• Imaging modalities: PET, MR, CT, and combination

  • Human diseases: Cancer, neurological, cardiovascular, inflammatory pain

Workshop Highlights

  • A diverse group of physicians, clinical scientists, and surgeons from different disease areas gathered for the clinical sessions to discuss scenarios that could be affected by individual patients’ inflammatory status.

    Consensus on Needs: Image-based capabilities that would help detect inflammatory and deteriorating conditions, guide treatment plans, and undertake necessary interventions

  • Researchers with expertise in different imaging modalities showcased the current state-of-the-art techniques that can detect the signature within the inflammatory cascades in different organs and diseases.

    Consensus on State-of-the-Art: Possible adaption of these pre-clinical imaging tools for diseases of other organs and translation to the clinic

  • Attendees discussed and presented information on human applications.

    Consensus on Strategy: Cross-validation between new imaging features and blood-based biomarkers of inflammation or established imaging indices in accelerating clinical translation of imaging inflammation capabilities

For more information on this conference, contact Christina Liu, PhD, PE- christina.liu@nih.gov

Clinical speakers and panel discussants (L to R): Charles Serhan, PhD, DSc (BWH), Andrei Kindzelski, MD, PhD (NHLBI), Ru-Rong Ji, PhD (Duke), Elad Sharon, MD, MPH (NCI), Michael Postow, MD (MSKCC), James Hebert, MSPH, ScD (Univ. of South Carolina), Victoria Chiou, MD (FDA), Fedor Lurie, MD, PhD (JOBST)
Clinical speakers and panel discussants (L to R): Charles Serhan, PhD, DSc (BWH), Andrei Kindzelski, MD, PhD (NHLBI), Ru-Rong Ji, PhD (Duke), Elad Sharon, MD, MPH (NCI), Michael Postow, MD (MSKCC), James Hebert, MSPH, ScD (Univ. of South Carolina), Victoria Chiou, MD (FDA), Fedor Lurie, MD, PhD (JOBST)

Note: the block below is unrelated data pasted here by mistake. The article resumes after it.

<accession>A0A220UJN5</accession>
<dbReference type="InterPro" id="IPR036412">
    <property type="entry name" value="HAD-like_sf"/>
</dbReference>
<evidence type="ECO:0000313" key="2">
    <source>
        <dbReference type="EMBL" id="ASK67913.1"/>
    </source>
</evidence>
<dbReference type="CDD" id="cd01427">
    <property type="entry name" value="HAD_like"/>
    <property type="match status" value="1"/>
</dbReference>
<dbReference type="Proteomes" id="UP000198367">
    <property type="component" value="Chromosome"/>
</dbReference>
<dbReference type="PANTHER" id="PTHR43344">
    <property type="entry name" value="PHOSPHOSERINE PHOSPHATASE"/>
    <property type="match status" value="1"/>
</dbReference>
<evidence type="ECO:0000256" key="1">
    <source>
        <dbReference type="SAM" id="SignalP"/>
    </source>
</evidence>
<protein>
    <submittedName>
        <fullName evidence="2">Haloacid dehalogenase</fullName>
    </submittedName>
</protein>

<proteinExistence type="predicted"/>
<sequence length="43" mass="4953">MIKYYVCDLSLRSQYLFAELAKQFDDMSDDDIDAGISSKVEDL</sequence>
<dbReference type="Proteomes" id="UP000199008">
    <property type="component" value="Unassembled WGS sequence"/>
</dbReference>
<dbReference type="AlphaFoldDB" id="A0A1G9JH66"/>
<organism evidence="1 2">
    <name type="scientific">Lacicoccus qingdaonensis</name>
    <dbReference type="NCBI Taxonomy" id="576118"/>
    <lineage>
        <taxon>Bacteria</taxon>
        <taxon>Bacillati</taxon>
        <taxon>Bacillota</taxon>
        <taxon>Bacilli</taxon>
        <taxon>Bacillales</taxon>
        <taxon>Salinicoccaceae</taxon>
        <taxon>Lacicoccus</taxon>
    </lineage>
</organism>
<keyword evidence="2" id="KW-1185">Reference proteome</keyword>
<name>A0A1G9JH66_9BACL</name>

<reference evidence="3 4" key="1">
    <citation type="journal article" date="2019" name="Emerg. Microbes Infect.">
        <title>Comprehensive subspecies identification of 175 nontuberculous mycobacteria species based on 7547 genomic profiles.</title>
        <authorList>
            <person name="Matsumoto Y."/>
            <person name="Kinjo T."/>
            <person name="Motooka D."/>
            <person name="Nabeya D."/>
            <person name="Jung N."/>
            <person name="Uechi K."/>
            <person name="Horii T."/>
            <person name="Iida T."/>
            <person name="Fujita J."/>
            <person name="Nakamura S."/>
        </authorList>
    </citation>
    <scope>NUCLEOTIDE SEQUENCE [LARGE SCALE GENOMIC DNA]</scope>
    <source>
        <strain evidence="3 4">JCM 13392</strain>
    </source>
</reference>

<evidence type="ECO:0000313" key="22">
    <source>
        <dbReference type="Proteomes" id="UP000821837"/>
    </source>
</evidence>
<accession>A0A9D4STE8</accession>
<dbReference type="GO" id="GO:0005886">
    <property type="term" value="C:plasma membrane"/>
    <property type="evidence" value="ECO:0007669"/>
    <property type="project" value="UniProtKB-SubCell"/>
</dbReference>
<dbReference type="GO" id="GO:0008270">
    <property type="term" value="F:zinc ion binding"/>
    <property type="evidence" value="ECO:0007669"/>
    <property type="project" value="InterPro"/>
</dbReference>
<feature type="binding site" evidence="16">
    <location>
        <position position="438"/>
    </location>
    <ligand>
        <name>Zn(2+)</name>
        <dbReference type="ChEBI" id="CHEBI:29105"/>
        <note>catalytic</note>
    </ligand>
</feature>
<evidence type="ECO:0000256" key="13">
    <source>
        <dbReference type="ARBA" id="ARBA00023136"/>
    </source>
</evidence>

Stefan Uderhardt, MD (NIAID) Irene Georgakoudi, PhD (Tufts) Zahi Fayad, PhD (Icahn School of Med) Alexei Bogdanov (U Mass) Eva Ratai, PhD (MGH) Xueding Wang, PhD (Michigan) Rohit Loomba, MD (UCSD) Sandip Biswal, MD (Stanford) Laura Beretta, PhD (MD Anderson) Milind Desai, MD (Cleveland Clinic) Stephani Cush, PhD (FNIH) Amy Leblanc, DVM (NCI) Martin Pomper, MD PhD (JHU) Kayvan Keshari, PhD (MSKCC)
Imaging and biomarker speakers (L to R ): Stefan Uderhardt, MD (NIAID), Irene Georgakoudi, PhD (Tufts), Zahi Fayad, PhD (Icahn School of Med), Alexei Bogdanov (U Mass), Eva Ratai, PhD (MGH), Xueding Wang, PhD (Michigan), Rohit Loomba, MD (UCSD), Sandip Biswal, MD (Stanford), Laura Beretta, PhD (MD Anderson), Milind Desai, MD (Cleveland Clinic), Stephani Cush, PhD (FNIH), Amy Leblanc, DVM (NCI), Martin Pomper, MD PhD (JHU), Kayvan Keshari, PhD (MSKCC)

 

*Organizing Committee: National Cancer Institute (NCI), National Eye Institute (NEI), National Heart, Lung and Blood Institute (NHLBI), National Institute of Allergy and Infectious Diseases (NIAID), National Institute of Dental and Craniofacial Research (NIDCR), National Institute of Diabetes and Digestive and Kidney Diseases (NIDDK), National Institute of Nursing Research (NINR), National Institute on Drug Abuse (NIDA), NIH Office of Dietary Supplements (ODS)